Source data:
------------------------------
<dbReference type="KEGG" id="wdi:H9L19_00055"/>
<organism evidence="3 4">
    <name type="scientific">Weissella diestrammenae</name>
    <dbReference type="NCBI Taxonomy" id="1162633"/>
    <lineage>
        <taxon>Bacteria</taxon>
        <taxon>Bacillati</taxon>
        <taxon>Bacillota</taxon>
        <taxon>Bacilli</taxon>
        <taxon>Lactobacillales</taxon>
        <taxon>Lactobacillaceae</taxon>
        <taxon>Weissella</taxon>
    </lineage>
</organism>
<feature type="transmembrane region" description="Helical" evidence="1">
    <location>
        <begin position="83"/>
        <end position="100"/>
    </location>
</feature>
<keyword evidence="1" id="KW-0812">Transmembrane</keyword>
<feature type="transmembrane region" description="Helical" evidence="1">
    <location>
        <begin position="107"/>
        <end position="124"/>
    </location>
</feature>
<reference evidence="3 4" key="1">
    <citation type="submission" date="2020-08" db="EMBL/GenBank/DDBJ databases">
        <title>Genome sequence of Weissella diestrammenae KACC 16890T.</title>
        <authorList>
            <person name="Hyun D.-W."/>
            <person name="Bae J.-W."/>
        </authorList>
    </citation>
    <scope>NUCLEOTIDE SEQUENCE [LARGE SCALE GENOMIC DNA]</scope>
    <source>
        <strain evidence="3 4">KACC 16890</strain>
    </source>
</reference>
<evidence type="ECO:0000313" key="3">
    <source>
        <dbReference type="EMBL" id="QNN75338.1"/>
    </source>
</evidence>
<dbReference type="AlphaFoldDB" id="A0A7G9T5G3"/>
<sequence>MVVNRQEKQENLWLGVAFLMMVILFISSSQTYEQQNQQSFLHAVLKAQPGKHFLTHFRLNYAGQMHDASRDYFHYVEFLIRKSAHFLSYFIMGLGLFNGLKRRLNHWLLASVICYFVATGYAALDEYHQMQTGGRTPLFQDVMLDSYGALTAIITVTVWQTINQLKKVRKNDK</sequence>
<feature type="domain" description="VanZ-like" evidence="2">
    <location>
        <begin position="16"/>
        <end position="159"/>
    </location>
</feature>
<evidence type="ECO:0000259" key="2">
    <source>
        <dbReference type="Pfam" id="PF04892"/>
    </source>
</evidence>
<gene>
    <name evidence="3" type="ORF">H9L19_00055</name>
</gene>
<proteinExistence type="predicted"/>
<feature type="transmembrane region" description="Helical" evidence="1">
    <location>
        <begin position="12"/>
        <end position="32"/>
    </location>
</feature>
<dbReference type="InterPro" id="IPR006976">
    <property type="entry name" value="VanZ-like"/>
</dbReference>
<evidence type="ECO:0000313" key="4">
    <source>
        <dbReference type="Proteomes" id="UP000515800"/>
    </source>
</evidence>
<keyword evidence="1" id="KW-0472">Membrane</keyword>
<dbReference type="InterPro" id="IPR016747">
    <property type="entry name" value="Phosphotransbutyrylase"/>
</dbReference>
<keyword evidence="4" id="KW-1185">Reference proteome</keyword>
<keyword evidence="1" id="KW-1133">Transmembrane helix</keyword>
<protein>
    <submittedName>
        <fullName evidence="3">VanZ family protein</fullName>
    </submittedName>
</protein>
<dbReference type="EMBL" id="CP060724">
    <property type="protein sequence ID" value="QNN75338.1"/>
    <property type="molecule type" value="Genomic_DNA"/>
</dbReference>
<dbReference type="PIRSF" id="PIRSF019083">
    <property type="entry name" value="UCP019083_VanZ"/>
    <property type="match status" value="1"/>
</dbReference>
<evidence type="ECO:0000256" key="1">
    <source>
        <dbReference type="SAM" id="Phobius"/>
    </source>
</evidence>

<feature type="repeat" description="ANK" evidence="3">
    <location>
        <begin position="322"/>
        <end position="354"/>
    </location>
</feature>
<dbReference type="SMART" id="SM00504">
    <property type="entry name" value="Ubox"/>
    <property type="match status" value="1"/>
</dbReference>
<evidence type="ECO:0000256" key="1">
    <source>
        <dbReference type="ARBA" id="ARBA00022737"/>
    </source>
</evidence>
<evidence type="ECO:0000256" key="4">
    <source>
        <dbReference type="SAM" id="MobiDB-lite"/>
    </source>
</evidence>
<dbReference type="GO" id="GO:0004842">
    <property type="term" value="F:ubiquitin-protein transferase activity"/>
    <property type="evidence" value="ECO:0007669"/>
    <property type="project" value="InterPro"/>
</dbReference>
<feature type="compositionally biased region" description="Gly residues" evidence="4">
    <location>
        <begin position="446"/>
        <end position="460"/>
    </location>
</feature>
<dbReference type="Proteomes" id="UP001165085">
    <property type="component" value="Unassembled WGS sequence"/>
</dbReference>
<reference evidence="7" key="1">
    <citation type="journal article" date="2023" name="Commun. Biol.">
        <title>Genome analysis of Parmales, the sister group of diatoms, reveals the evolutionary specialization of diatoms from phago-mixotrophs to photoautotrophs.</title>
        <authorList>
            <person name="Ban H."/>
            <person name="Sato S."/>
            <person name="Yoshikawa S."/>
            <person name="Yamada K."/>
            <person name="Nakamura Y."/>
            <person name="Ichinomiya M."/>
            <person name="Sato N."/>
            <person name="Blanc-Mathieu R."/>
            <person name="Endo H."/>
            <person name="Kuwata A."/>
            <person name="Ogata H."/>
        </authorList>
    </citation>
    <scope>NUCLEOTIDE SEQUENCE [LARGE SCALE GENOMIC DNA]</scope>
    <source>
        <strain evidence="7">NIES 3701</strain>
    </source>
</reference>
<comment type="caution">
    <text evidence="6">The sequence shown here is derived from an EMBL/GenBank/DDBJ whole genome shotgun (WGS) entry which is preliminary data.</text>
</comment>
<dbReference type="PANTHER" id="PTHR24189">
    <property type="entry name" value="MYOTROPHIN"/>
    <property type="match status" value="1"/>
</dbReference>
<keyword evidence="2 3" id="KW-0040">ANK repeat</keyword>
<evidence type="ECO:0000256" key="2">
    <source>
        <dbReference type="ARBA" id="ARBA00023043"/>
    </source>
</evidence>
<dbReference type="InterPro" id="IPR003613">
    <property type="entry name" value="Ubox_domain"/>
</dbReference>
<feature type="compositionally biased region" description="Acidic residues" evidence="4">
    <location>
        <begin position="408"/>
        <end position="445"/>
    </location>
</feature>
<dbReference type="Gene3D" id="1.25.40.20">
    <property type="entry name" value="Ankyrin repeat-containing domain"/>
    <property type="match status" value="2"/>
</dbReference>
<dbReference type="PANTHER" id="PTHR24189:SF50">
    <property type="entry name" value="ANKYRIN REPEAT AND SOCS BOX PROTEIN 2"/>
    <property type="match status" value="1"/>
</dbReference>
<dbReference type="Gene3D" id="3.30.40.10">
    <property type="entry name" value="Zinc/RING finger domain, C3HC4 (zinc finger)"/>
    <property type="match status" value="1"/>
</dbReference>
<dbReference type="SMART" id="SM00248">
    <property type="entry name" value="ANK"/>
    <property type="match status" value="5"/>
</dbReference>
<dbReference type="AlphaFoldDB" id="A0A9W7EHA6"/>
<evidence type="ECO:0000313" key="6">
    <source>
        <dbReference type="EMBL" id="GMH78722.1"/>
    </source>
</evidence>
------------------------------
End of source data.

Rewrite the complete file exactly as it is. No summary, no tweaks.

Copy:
<dbReference type="KEGG" id="wdi:H9L19_00055"/>
<organism evidence="3 4">
    <name type="scientific">Weissella diestrammenae</name>
    <dbReference type="NCBI Taxonomy" id="1162633"/>
    <lineage>
        <taxon>Bacteria</taxon>
        <taxon>Bacillati</taxon>
        <taxon>Bacillota</taxon>
        <taxon>Bacilli</taxon>
        <taxon>Lactobacillales</taxon>
        <taxon>Lactobacillaceae</taxon>
        <taxon>Weissella</taxon>
    </lineage>
</organism>
<feature type="transmembrane region" description="Helical" evidence="1">
    <location>
        <begin position="83"/>
        <end position="100"/>
    </location>
</feature>
<keyword evidence="1" id="KW-0812">Transmembrane</keyword>
<feature type="transmembrane region" description="Helical" evidence="1">
    <location>
        <begin position="107"/>
        <end position="124"/>
    </location>
</feature>
<reference evidence="3 4" key="1">
    <citation type="submission" date="2020-08" db="EMBL/GenBank/DDBJ databases">
        <title>Genome sequence of Weissella diestrammenae KACC 16890T.</title>
        <authorList>
            <person name="Hyun D.-W."/>
            <person name="Bae J.-W."/>
        </authorList>
    </citation>
    <scope>NUCLEOTIDE SEQUENCE [LARGE SCALE GENOMIC DNA]</scope>
    <source>
        <strain evidence="3 4">KACC 16890</strain>
    </source>
</reference>
<evidence type="ECO:0000313" key="3">
    <source>
        <dbReference type="EMBL" id="QNN75338.1"/>
    </source>
</evidence>
<dbReference type="AlphaFoldDB" id="A0A7G9T5G3"/>
<sequence>MVVNRQEKQENLWLGVAFLMMVILFISSSQTYEQQNQQSFLHAVLKAQPGKHFLTHFRLNYAGQMHDASRDYFHYVEFLIRKSAHFLSYFIMGLGLFNGLKRRLNHWLLASVICYFVATGYAALDEYHQMQTGGRTPLFQDVMLDSYGALTAIITVTVWQTINQLKKVRKNDK</sequence>
<feature type="domain" description="VanZ-like" evidence="2">
    <location>
        <begin position="16"/>
        <end position="159"/>
    </location>
</feature>
<evidence type="ECO:0000259" key="2">
    <source>
        <dbReference type="Pfam" id="PF04892"/>
    </source>
</evidence>
<gene>
    <name evidence="3" type="ORF">H9L19_00055</name>
</gene>
<proteinExistence type="predicted"/>
<feature type="transmembrane region" description="Helical" evidence="1">
    <location>
        <begin position="12"/>
        <end position="32"/>
    </location>
</feature>
<dbReference type="InterPro" id="IPR006976">
    <property type="entry name" value="VanZ-like"/>
</dbReference>
<evidence type="ECO:0000313" key="4">
    <source>
        <dbReference type="Proteomes" id="UP000515800"/>
    </source>
</evidence>
<keyword evidence="1" id="KW-0472">Membrane</keyword>
<dbReference type="InterPro" id="IPR016747">
    <property type="entry name" value="Phosphotransbutyrylase"/>
</dbReference>
<keyword evidence="4" id="KW-1185">Reference proteome</keyword>
<keyword evidence="1" id="KW-1133">Transmembrane helix</keyword>
<protein>
    <submittedName>
        <fullName evidence="3">VanZ family protein</fullName>
    </submittedName>
</protein>
<dbReference type="EMBL" id="CP060724">
    <property type="protein sequence ID" value="QNN75338.1"/>
    <property type="molecule type" value="Genomic_DNA"/>
</dbReference>
<dbReference type="PIRSF" id="PIRSF019083">
    <property type="entry name" value="UCP019083_VanZ"/>
    <property type="match status" value="1"/>
</dbReference>
<evidence type="ECO:0000256" key="1">
    <source>
        <dbReference type="SAM" id="Phobius"/>
    </source>
</evidence>

<feature type="repeat" description="ANK" evidence="3">
    <location>
        <begin position="322"/>
        <end position="354"/>
    </location>
</feature>
<dbReference type="SMART" id="SM00504">
    <property type="entry name" value="Ubox"/>
    <property type="match status" value="1"/>
</dbReference>
<evidence type="ECO:0000256" key="1">
    <source>
        <dbReference type="ARBA" id="ARBA00022737"/>
    </source>
</evidence>
<evidence type="ECO:0000256" key="4">
    <source>
        <dbReference type="SAM" id="MobiDB-lite"/>
    </source>
</evidence>
<dbReference type="GO" id="GO:0004842">
    <property type="term" value="F:ubiquitin-protein transferase activity"/>
    <property type="evidence" value="ECO:0007669"/>
    <property type="project" value="InterPro"/>
</dbReference>
<feature type="compositionally biased region" description="Gly residues" evidence="4">
    <location>
        <begin position="446"/>
        <end position="460"/>
    </location>
</feature>
<dbReference type="Proteomes" id="UP001165085">
    <property type="component" value="Unassembled WGS sequence"/>
</dbReference>
<reference evidence="7" key="1">
    <citation type="journal article" date="2023" name="Commun. Biol.">
        <title>Genome analysis of Parmales, the sister group of diatoms, reveals the evolutionary specialization of diatoms from phago-mixotrophs to photoautotrophs.</title>
        <authorList>
            <person name="Ban H."/>
            <person name="Sato S."/>
            <person name="Yoshikawa S."/>
            <person name="Yamada K."/>
            <person name="Nakamura Y."/>
            <person name="Ichinomiya M."/>
            <person name="Sato N."/>
            <person name="Blanc-Mathieu R."/>
            <person name="Endo H."/>
            <person name="Kuwata A."/>
            <person name="Ogata H."/>
        </authorList>
    </citation>
    <scope>NUCLEOTIDE SEQUENCE [LARGE SCALE GENOMIC DNA]</scope>
    <source>
        <strain evidence="7">NIES 3701</strain>
    </source>
</reference>
<comment type="caution">
    <text evidence="6">The sequence shown here is derived from an EMBL/GenBank/DDBJ whole genome shotgun (WGS) entry which is preliminary data.</text>
</comment>
<dbReference type="PANTHER" id="PTHR24189">
    <property type="entry name" value="MYOTROPHIN"/>
    <property type="match status" value="1"/>
</dbReference>
<keyword evidence="2 3" id="KW-0040">ANK repeat</keyword>
<evidence type="ECO:0000256" key="2">
    <source>
        <dbReference type="ARBA" id="ARBA00023043"/>
    </source>
</evidence>
<dbReference type="InterPro" id="IPR003613">
    <property type="entry name" value="Ubox_domain"/>
</dbReference>
<feature type="compositionally biased region" description="Acidic residues" evidence="4">
    <location>
        <begin position="408"/>
        <end position="445"/>
    </location>
</feature>
<dbReference type="Gene3D" id="1.25.40.20">
    <property type="entry name" value="Ankyrin repeat-containing domain"/>
    <property type="match status" value="2"/>
</dbReference>
<dbReference type="PANTHER" id="PTHR24189:SF50">
    <property type="entry name" value="ANKYRIN REPEAT AND SOCS BOX PROTEIN 2"/>
    <property type="match status" value="1"/>
</dbReference>
<dbReference type="Gene3D" id="3.30.40.10">
    <property type="entry name" value="Zinc/RING finger domain, C3HC4 (zinc finger)"/>
    <property type="match status" value="1"/>
</dbReference>
<dbReference type="SMART" id="SM00248">
    <property type="entry name" value="ANK"/>
    <property type="match status" value="5"/>
</dbReference>
<dbReference type="AlphaFoldDB" id="A0A9W7EHA6"/>
<evidence type="ECO:0000313" key="6">
    <source>
        <dbReference type="EMBL" id="GMH78722.1"/>
    </source>
</evidence>